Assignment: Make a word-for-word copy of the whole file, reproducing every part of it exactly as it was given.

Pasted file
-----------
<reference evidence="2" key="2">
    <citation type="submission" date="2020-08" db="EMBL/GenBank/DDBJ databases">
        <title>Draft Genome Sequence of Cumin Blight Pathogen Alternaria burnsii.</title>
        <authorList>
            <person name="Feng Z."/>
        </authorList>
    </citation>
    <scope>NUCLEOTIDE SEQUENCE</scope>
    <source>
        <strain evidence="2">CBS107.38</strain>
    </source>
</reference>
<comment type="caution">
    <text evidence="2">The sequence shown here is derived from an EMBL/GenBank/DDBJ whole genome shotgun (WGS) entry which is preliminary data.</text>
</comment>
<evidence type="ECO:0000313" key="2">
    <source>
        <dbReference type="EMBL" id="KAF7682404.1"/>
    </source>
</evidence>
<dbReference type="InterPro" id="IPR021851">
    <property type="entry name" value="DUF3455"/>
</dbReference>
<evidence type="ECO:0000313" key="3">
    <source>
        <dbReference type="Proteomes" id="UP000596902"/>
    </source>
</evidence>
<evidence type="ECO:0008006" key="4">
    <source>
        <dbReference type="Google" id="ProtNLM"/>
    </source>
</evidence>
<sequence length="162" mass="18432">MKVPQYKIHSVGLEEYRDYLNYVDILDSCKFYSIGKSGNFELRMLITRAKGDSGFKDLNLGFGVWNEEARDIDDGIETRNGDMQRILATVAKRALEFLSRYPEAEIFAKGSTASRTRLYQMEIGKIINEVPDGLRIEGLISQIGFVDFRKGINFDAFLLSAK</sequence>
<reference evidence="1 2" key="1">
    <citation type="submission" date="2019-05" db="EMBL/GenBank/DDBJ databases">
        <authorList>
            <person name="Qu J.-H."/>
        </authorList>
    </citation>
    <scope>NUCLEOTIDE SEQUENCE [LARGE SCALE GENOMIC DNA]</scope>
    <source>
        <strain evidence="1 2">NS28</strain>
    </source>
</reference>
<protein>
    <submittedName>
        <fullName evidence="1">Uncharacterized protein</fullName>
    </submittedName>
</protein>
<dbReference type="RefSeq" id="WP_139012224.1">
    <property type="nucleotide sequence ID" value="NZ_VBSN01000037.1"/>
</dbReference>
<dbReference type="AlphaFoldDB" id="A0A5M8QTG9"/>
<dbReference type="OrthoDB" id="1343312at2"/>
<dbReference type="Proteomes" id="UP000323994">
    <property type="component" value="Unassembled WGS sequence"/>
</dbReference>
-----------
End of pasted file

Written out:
<reference evidence="2" key="2">
    <citation type="submission" date="2020-08" db="EMBL/GenBank/DDBJ databases">
        <title>Draft Genome Sequence of Cumin Blight Pathogen Alternaria burnsii.</title>
        <authorList>
            <person name="Feng Z."/>
        </authorList>
    </citation>
    <scope>NUCLEOTIDE SEQUENCE</scope>
    <source>
        <strain evidence="2">CBS107.38</strain>
    </source>
</reference>
<comment type="caution">
    <text evidence="2">The sequence shown here is derived from an EMBL/GenBank/DDBJ whole genome shotgun (WGS) entry which is preliminary data.</text>
</comment>
<evidence type="ECO:0000313" key="2">
    <source>
        <dbReference type="EMBL" id="KAF7682404.1"/>
    </source>
</evidence>
<dbReference type="InterPro" id="IPR021851">
    <property type="entry name" value="DUF3455"/>
</dbReference>
<evidence type="ECO:0000313" key="3">
    <source>
        <dbReference type="Proteomes" id="UP000596902"/>
    </source>
</evidence>
<evidence type="ECO:0008006" key="4">
    <source>
        <dbReference type="Google" id="ProtNLM"/>
    </source>
</evidence>
<sequence length="162" mass="18432">MKVPQYKIHSVGLEEYRDYLNYVDILDSCKFYSIGKSGNFELRMLITRAKGDSGFKDLNLGFGVWNEEARDIDDGIETRNGDMQRILATVAKRALEFLSRYPEAEIFAKGSTASRTRLYQMEIGKIINEVPDGLRIEGLISQIGFVDFRKGINFDAFLLSAK</sequence>
<reference evidence="1 2" key="1">
    <citation type="submission" date="2019-05" db="EMBL/GenBank/DDBJ databases">
        <authorList>
            <person name="Qu J.-H."/>
        </authorList>
    </citation>
    <scope>NUCLEOTIDE SEQUENCE [LARGE SCALE GENOMIC DNA]</scope>
    <source>
        <strain evidence="1 2">NS28</strain>
    </source>
</reference>
<protein>
    <submittedName>
        <fullName evidence="1">Uncharacterized protein</fullName>
    </submittedName>
</protein>
<dbReference type="RefSeq" id="WP_139012224.1">
    <property type="nucleotide sequence ID" value="NZ_VBSN01000037.1"/>
</dbReference>
<dbReference type="AlphaFoldDB" id="A0A5M8QTG9"/>
<dbReference type="OrthoDB" id="1343312at2"/>
<dbReference type="Proteomes" id="UP000323994">
    <property type="component" value="Unassembled WGS sequence"/>
</dbReference>